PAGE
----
Stir up that magic melting pot
Recent race riots in Sydney and Paris; cartoons of the Muslim Prophet Mohammed causing religious outrage; a man in Afghanistan facing the death penalty for renouncing his Muslim faith and becoming a Christian. What if, after 100,000 years of sharing this planet, we could all put aside race and religion and just live with one another in harmony?
Ah, a noble sentiment, but find me the person who has a solution and I will give you the keys to my Ferrari. That day will come only when language, customs, culture - and, dare I say, skin colour - are accepted by one and all.
I sense that another 100,000 years, and then some, will pass before that time arrives.
Hands up any foreigner living in a foreign land who feels 100 per cent part of the society he or she lives in. I guarantee there is no one in that category. Learn to speak and read the language, even to the point of street slang; change your religion to conform; marry a local - and still you will be treated by someone, at some time, as if you do not belong.
Perhaps over generations, with intermarriage, there will be acceptance. But that is a big 'if'. In Latin America, 500 years after Spain invaded and began a policy of domination through impregnation, those of Spanish and indigenous blood are still clearly defined socially and politically.
In the Philippines, where Spain got up to the same tricks, there is the complication of Chinese bloodlines. A joke doing the rounds in Manila says that to be rich, you have to have a single-syllable surname - a reference to the Chinese dominance of the financial sector.
Malaysia's first survey of race relations since independence in 1957, released this week, revealed the extent of the problem. Despite leaders frequently extolling the country's ethnic harmony, 20,000 respondents to the telephone poll let it be known that the truth was otherwise. Minority Chinese and Indians saw Malays - who comprise 51 per cent of the population - as lazy; Malays and Indians perceived Chinese as greedy; and Chinese and Malays believed Indians were untrustworthy. Bear in mind that these groups have had several hundred years to get to know one another.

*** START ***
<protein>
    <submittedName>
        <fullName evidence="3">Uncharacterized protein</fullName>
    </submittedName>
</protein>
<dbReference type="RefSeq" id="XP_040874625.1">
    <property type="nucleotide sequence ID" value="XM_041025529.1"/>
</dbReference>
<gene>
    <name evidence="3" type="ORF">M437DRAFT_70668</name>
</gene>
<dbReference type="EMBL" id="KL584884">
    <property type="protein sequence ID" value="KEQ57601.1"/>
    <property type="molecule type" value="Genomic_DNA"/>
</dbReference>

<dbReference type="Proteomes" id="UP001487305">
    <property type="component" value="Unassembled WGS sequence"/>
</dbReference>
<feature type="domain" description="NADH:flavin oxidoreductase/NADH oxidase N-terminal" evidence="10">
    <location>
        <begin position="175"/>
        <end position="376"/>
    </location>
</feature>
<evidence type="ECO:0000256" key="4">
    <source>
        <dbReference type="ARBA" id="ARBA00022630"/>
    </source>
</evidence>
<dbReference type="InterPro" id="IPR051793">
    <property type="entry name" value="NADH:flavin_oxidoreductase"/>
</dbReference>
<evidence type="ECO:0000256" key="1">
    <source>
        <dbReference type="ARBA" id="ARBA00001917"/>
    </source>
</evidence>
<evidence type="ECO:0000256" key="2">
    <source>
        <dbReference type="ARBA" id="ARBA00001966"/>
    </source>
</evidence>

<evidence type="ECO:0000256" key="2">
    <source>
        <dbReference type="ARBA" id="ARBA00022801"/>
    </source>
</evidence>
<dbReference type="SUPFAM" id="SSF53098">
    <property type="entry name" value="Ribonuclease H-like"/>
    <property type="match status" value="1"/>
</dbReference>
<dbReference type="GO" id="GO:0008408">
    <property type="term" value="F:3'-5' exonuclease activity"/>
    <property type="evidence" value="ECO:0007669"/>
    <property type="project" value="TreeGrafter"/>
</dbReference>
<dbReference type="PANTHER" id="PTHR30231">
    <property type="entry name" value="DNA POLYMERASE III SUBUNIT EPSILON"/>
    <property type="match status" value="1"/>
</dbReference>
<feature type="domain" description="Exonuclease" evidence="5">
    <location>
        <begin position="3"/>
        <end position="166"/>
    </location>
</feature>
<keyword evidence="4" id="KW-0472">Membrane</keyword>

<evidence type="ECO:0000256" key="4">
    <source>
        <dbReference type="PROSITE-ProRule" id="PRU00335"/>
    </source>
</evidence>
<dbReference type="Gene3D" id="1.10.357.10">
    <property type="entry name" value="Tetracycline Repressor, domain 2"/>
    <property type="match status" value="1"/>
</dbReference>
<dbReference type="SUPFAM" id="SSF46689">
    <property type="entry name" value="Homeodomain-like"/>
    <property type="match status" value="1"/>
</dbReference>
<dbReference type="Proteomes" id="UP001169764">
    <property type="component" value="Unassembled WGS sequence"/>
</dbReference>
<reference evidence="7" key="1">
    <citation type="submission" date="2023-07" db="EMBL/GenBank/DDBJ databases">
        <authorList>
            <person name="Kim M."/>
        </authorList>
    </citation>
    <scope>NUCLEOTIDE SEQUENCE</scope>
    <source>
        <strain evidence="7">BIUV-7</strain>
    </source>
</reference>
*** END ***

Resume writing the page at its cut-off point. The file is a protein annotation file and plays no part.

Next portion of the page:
For such reasons, the half-solution of the ghetto has evolved. This is a place where like-minded, like-cultured and like-skinned people live together, and from which they venture only when they have to. These can be found the world over: Chinatowns are the obvious example. There are many permeations, from New York's 'little' neighbourhoods - Italy, Havana and Puerto Rico, among others - to Hong Kong's Chungking Mansions, home of all things South Asian.
I have found one notable exception: the Kuna tribe in Panama, who revere albinos - those people who, through a quirk of genetics, have pigment deficiency and therefore light skin and hair. The prevalence of albinism among the usually dark-skinned Kuna is believed to be the highest in the world. Because the Kuna believe god's son was an albino, they afford god-like status to all such people.
But in some cultures, albinos are considered bad luck. There are poorly educated African groups in which parents hide their albino children ahead of elections and important sports competitions, fearing that they will be abducted and killed.
In the absence of a viable way to rid the world of discrimination, I must turn to my music collection and the 1969 song, Melting Pot, by the British group Blue Mink. It has the enlightening, albeit somewhat painful-sounding, chorus:
What we need is a great big melting pot,
Big enough to take the world and all it's got,
And keep it stirring for 100 years or more,
And turn out coffee-coloured people by the score.
Peter Kammerer is the Post's foreign editor